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Internet

Free's ad blocking went against the public interest - Kroes

Thursday 17 January 2013 | 16:16 CET | News
European Commission vice president Neelie Kroes writes in a Liberation column that French operator Free’s decision to temporarily block internet ads for Freebox customers went against the public interest. Kroes starts from the basic principle that consumers must be free to make informed, real choices when subscribing to a service or using the internet. Free’s unilateral move to block ads by default removed consumer choice and therefore was not in the public interest. It was a blanket move affecting all ads. The public perception was that it was difficult to opt out. Kroes writes that while some consumer would like to be able to block some ads or use ‘do not track’ technology, the consequence may be the removal of a hitherto free service.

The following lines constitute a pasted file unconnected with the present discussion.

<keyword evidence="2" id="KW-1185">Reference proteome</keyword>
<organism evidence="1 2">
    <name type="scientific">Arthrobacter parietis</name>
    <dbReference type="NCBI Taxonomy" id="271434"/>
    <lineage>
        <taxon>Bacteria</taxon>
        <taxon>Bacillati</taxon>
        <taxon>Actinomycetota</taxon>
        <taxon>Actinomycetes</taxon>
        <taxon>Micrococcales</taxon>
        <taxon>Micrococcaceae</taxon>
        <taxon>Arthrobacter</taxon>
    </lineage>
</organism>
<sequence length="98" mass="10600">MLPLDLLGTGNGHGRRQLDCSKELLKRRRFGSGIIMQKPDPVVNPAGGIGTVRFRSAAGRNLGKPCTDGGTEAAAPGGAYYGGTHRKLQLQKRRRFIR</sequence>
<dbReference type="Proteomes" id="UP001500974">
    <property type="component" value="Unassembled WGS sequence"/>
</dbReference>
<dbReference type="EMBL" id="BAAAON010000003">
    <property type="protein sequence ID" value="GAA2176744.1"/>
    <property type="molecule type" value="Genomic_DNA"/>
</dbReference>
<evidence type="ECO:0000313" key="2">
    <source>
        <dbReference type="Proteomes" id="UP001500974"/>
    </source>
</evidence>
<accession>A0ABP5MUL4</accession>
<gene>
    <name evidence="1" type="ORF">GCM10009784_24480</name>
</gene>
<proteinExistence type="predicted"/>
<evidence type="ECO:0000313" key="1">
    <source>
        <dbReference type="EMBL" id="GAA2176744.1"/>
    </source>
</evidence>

Companies now allow consumers to choose whether they want to use cookies or not when visiting a website. In the same vein, many people would like to have the choice of viewing ads or not, but consumers and online companies seem to not want this choice to be left to opaque default parameters. Stricter, rather than looser, security defaults are in the public interest, as is the provision of parental control software, though not by default.
 
Finally, the commissioner states that she is currently working on an initiative aiming to guarantee EU consumer choice when buying services, with non-technical clear language used to state real speeds under normal conditions and any restrictions or prioritisation of traffic. Consumers should be offered a realistic option allowing them to switch to a ‘complete’ service with no bandwidth restrictions, she writes, adding that this should also help to stimulate innovation and investment by ISPs.

Categories: Internet
Companies: European Commission / Free / Google
Countries: Europe / France
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